President Trump has pardoned 26 people, including Paul Manafort and Roger Stone. He had previously only commuted Stone’s sentence in July. The media and Democrats were outraged at Stone’s commutation but what they weren’t reporting is that Obama has more commutations during his two terms than the past 13 presidents combined.
Paul Manafort, President Trump’s 2016 campaign manager, was a target after the election and was eventually sentenced to seven years in prison. He was charged with tax evasion and other crimes. Manafort was released a few months ago to home confinement for the remainder of his seven-year sentence. The release was made after a request because of the danger the coronavirus poses to Manafort’s health (see below).
Another noteworthy pardon was Jared Kushner’s father. Charles Kushner had been charged with tax evasion and witness tampering.
The majority of the pardons by President Trump were for cyber crimes and mail fraud.
Just yesterday, President Trump pardoned George Papadopoulos.
Manafort a released from prison in May – Our previous report:
On July 26, 2017, under special prosecutor Robert Mueller’s direction, FBI agents ransacked the home of former Trump campaign chair, Paul Manafort in a pre-dawn raid.
In late June, Manafort retroactively registered with the Justice Department as a foreign agent for his political consulting work for a Ukrainian political party. Earlier that month, the Associated Press reported that Special Counsel Robert Mueller had taken over a criminal probe involving Manafort.
It’s been reported that the agents checked Mr. Manafort and his wife Kathleen for guns as they broke into the Alexandria condo pre-dawn by picking the lock.
A source familiar with the case told The Washington Times the search was even more intrusive: An agent patted down Mrs. Manafort before she was allowed to get out of bed.
CBS News reported on the no-knock raid on Manafort’s personal residence, admitting confusion over the FBI’s tactics considering it was reported that Manafort was cooperating with the federal agents. CBS Justice Reporter Paula Reid seemed dismissive of Manafort’s cooperation, saying that perhaps he wasn’t cooperating “fully,” and that the raid will send a message to others on Trump’s team. Reid claimed the message to Manafort and to other Trump associates by the FBI is, “We are proceeding, and we’re not going to rely on Congress for this.”
Shortly after his arrest, it was discovered that the 69-year-old was being held at the Northern Neck Region Jail, where he was being housed in solitary confinement.
“Mr. Manafort, moreover, is now housed in solitary confinement because the facility cannot otherwise guarantee his safety. He is locked in his cell for at least 23 hours per day (excluding visits from his attorneys), at a facility approximately two hours from his legal team,” his lawyers wrote.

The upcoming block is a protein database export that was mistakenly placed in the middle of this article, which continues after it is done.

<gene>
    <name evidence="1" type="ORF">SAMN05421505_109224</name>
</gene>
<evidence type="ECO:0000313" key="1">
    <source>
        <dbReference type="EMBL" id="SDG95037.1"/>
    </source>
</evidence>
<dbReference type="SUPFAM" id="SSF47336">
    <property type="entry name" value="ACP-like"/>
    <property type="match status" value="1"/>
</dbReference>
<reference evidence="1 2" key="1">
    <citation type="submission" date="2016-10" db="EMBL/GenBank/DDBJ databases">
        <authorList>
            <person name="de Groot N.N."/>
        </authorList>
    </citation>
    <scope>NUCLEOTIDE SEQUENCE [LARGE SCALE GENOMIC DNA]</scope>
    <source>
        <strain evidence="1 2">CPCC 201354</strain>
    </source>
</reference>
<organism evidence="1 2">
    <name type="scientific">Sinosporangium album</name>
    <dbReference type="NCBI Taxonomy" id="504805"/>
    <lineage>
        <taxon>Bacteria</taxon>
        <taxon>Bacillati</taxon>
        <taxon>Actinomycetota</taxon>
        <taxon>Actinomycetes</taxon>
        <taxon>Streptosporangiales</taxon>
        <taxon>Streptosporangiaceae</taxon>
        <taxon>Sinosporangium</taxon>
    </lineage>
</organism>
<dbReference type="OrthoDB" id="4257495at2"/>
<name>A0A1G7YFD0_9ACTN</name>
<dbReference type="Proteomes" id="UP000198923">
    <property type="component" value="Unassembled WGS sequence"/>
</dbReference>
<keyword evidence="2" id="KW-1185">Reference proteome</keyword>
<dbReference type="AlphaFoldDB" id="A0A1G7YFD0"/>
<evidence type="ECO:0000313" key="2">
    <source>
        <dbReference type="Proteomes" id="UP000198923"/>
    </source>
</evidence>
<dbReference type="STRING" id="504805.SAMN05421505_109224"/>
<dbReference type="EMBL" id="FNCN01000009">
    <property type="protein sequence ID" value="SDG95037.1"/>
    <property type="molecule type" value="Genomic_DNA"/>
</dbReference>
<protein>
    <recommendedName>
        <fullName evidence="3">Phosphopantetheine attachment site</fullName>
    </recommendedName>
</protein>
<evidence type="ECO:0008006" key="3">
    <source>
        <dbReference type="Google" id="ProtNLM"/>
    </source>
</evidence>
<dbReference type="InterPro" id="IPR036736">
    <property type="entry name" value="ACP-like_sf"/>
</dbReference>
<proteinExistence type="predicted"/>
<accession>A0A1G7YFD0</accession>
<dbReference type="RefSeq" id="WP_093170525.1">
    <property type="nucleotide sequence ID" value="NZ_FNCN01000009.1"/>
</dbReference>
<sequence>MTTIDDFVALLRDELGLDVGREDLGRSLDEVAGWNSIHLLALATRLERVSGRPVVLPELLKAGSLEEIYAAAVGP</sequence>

On June 15, 2018, Harvard Law professor emeritus Alan Dershowitz lashed out at U.S. District Judge Amy Berman Jackson to revoke Manafort’s bail and place him in jail before his trial, calling it “obnoxious to the Constitution.” During an MSNBC interview, Dershowitz warned, “He has never been convicted of anything. He is as innocent as you and I. And the idea of locking somebody up before a trial is so obnoxious to our Constitution that every civil libertarian should be up in arms. What they can do if they think that he’s tampering with witnesses is: they can subject him to home arrest, take away his computer … they can have all kinds of restrictions, but the idea of putting somebody in jail before they’ve been convicted is an enactment of civil liberties.”
On June 15, 2018, President Trump spoke out on Paul Manafort’s “tough” prison sentence. Trump added: Didn’t know Manafort was the head of the Mob. What about Comey and Crooked Hillary and all of the others? Very unfair!”
In March 2019, Manafort was sentenced to a total of 90 months — or 7.5 years — in two separate cases involving tax and bank fraud and related charges.
Defense attorneys for Manafort have suggested that Mueller’s team had improperly ensnared their client in its probe, as the case did not have anything to do with Russia’s interference in the 2016 election.
Today, former Trump campaign chairman Paul Manafort was transferred to home confinement after he requested release because of the threat COVID-19 poses to his health. His lawyer, Kevin Downing, confirmed to CBS News.
— Tom Fitton (@TomFitton) May 13, 2020
CBS News was told that early Wednesday morning, two family members, including his wife, picked up Manafort at FCI Loretto, the low-security federal prison in Pennsylvania where he served his term.
On April 13, his attorneys, Todd Blanche and Downing, wrote a letter to the director of the Bureau of Prisons and the warden at Federal Correctional Institution (FCI) Loretto to request the immediate transfer to home confinement “to serve the remainder of his sentence or for the duration of the on-going COVID-19 pandemic.”
Manafort’s lawyers pointed out that he is 71 years old and suffers from several maladies, including “high blood pressure, liver disease, and respiratory ailments.” In the letter, first obtained by CBS News, the lawyers noted that he was hospitalized for several days in December for a heart condition. In February, he became ill with influenza and bronchitis.
They added that Manafort “currently takes 11 prescription medications daily to treat his various health conditions, 8 of which are relevant to the requested relief.” His lawyers said that the medications, along with his health history, “make plain that Mr. Manafort is at a significantly higher risk for serious illness or death.”